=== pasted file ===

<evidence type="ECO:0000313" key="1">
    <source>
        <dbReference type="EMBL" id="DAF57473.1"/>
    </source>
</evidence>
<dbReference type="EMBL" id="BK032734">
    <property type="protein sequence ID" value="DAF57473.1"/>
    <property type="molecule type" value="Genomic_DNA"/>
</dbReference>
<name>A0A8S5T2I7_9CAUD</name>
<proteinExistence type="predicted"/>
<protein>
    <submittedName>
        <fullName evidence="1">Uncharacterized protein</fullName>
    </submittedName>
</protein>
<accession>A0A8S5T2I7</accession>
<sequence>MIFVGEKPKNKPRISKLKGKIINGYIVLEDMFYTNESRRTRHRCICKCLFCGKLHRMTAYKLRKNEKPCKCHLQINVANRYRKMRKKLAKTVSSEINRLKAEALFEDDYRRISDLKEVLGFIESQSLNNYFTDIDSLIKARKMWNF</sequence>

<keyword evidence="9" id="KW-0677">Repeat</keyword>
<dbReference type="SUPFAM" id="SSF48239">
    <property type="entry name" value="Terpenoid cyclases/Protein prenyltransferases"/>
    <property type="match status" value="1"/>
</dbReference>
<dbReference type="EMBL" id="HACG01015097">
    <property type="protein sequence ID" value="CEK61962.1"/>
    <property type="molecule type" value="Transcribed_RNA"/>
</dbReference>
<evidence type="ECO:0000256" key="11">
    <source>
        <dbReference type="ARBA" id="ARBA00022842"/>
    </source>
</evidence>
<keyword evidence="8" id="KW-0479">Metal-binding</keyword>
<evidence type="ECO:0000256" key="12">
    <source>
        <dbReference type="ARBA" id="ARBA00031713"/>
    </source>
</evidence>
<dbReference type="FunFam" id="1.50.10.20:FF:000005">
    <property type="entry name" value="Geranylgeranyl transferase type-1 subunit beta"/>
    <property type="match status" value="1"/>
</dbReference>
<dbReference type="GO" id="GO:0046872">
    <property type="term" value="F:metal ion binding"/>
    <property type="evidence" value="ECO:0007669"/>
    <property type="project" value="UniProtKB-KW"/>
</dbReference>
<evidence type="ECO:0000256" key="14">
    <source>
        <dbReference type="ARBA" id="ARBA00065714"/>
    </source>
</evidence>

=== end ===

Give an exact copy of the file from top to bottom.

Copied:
<evidence type="ECO:0000313" key="1">
    <source>
        <dbReference type="EMBL" id="DAF57473.1"/>
    </source>
</evidence>
<dbReference type="EMBL" id="BK032734">
    <property type="protein sequence ID" value="DAF57473.1"/>
    <property type="molecule type" value="Genomic_DNA"/>
</dbReference>
<name>A0A8S5T2I7_9CAUD</name>
<proteinExistence type="predicted"/>
<protein>
    <submittedName>
        <fullName evidence="1">Uncharacterized protein</fullName>
    </submittedName>
</protein>
<accession>A0A8S5T2I7</accession>
<sequence>MIFVGEKPKNKPRISKLKGKIINGYIVLEDMFYTNESRRTRHRCICKCLFCGKLHRMTAYKLRKNEKPCKCHLQINVANRYRKMRKKLAKTVSSEINRLKAEALFEDDYRRISDLKEVLGFIESQSLNNYFTDIDSLIKARKMWNF</sequence>

<keyword evidence="9" id="KW-0677">Repeat</keyword>
<dbReference type="SUPFAM" id="SSF48239">
    <property type="entry name" value="Terpenoid cyclases/Protein prenyltransferases"/>
    <property type="match status" value="1"/>
</dbReference>
<dbReference type="EMBL" id="HACG01015097">
    <property type="protein sequence ID" value="CEK61962.1"/>
    <property type="molecule type" value="Transcribed_RNA"/>
</dbReference>
<evidence type="ECO:0000256" key="11">
    <source>
        <dbReference type="ARBA" id="ARBA00022842"/>
    </source>
</evidence>
<keyword evidence="8" id="KW-0479">Metal-binding</keyword>
<evidence type="ECO:0000256" key="12">
    <source>
        <dbReference type="ARBA" id="ARBA00031713"/>
    </source>
</evidence>
<dbReference type="FunFam" id="1.50.10.20:FF:000005">
    <property type="entry name" value="Geranylgeranyl transferase type-1 subunit beta"/>
    <property type="match status" value="1"/>
</dbReference>
<dbReference type="GO" id="GO:0046872">
    <property type="term" value="F:metal ion binding"/>
    <property type="evidence" value="ECO:0007669"/>
    <property type="project" value="UniProtKB-KW"/>
</dbReference>
<evidence type="ECO:0000256" key="14">
    <source>
        <dbReference type="ARBA" id="ARBA00065714"/>
    </source>
</evidence>